NERCHE's community of scholar-practitioners comprises faculty, professional staff, and administrators from a rich array of institutions nationwide. NERCHE is pleased to highlight publications by members of this community, including Think Tank members, visiting fellows, senior associates, and project partners.
Click here for a list of all featured publications.
Currents in Teaching and Learning is a peer-reviewed electronic journal that fosters exchanges among reflective teacher-scholars across the disciplines. Published twice a year, Currents seeks to improve teaching and learning in higher education with short reports on classroom practices as well as longer research, theoretical, or conceptual articles and explorations of issues and challenges facing teachers today. Non-specialist and jargonfree, Currents is addressed to both faculty and graduate students in higher education, teaching in all academic disciplines.
By Farrah Jacquez (University of Cincinnati), recipient of NERCHE's 2013 Ernest A. Lynton Award for the Scholarship of Engagement for Early Career Faculty
The article appears in Metropolitan Universities Journal (Vol. 25, No. 2).
"Within promotion processes, research universities traditionally place highest value on grant funding and peer reviewed publications. In contrast, community-engaged research tends to value community partnerships and direct community benefit. Community-engaged early career faculty can have difficulty negotiating the demands required for promotion and tenure and the time and effort required for truly collaborative community partnerships. In this reflective piece, the experience of an early career community engaged faculty member within a research university is described."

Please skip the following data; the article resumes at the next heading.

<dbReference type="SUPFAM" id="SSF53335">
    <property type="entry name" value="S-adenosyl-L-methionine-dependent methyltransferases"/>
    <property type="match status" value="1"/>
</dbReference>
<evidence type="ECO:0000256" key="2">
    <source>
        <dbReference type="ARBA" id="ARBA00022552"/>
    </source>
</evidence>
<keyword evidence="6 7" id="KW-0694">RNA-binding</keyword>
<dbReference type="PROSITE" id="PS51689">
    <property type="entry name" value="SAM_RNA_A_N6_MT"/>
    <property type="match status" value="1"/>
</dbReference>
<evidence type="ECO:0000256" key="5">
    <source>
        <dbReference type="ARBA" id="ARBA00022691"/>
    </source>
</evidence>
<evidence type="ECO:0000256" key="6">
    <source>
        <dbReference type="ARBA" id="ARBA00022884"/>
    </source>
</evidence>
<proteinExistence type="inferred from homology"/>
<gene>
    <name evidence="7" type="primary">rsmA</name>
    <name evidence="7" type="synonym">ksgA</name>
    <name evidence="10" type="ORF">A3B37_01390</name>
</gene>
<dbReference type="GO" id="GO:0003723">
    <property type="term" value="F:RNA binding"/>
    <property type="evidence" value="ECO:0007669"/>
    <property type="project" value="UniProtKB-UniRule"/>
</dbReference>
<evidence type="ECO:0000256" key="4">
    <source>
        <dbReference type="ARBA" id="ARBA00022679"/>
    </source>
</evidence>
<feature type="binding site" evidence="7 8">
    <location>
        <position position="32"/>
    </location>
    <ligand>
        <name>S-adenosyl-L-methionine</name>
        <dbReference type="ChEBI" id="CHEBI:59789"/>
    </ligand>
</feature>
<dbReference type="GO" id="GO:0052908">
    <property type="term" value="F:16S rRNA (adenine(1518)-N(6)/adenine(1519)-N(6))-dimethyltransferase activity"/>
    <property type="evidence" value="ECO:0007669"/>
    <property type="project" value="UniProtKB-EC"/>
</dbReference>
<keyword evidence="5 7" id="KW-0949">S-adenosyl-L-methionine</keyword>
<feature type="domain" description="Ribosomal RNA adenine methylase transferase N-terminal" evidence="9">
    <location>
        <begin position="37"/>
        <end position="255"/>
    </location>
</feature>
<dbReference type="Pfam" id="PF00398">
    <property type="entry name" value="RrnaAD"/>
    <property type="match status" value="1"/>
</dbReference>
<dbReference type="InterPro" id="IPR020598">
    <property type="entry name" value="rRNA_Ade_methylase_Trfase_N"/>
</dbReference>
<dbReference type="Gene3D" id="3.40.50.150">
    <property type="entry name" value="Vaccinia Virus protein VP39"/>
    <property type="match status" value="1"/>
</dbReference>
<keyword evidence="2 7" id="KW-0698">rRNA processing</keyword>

By Arthur W. Chickering and Associates.
From the Publisher:
Arthur W. Chickering is one of the leading researchers in student development theory and its implications for higher education. In 1969 he published Education and Identity, which posited seven vectors to describe the personal development of students during college. It received the 1969 American Council on Education’s Eleanor Colford Morris book award for its contribution to higher education, and that recognition took Chickering out of the woods of Vermont and propelled him onto the national scene.
Cool Passion: Challenging Higher Education is Chickering’s candid and revealing autobiography in which he tells the extraordinary story of his life and career. He recounts his childhood and adolescent years in New England, detailing his misadventures in school and struggles to find purpose and meaning—experiences that would lay the foundation for his lifelong values and beliefs. In Chickering’s own words, “You could have given 1000:1 odds against this character ever becoming a Distinguished Professor.” However, ultimately, his professional narrative would become a powerful statement of how his influential educational constructs grew out of these lived experiences.
"Gathering Data and Documenting Impact: 2010 Carnegie Community Engagement Classification Application Approaches and Outcomes”
NERCHE Working Paper: "Gathering Data and Documenting Impact: 2010 Carnegie Community Engagement Classification Application Approaches and Outcomes”
Jana Noel (California State University, Sacramento)
David P. Earwicker (California State University, Sacramento)
This working paper explores the results of a mixed-methods, two-part study of institutions that received the Carnegie Community Engagement Classification in 2010. The Community Engagement Classification is an elective classification offered by the Carnegie Foundation that requires campuses to provide evidence documenting engagement through a rigorous application process.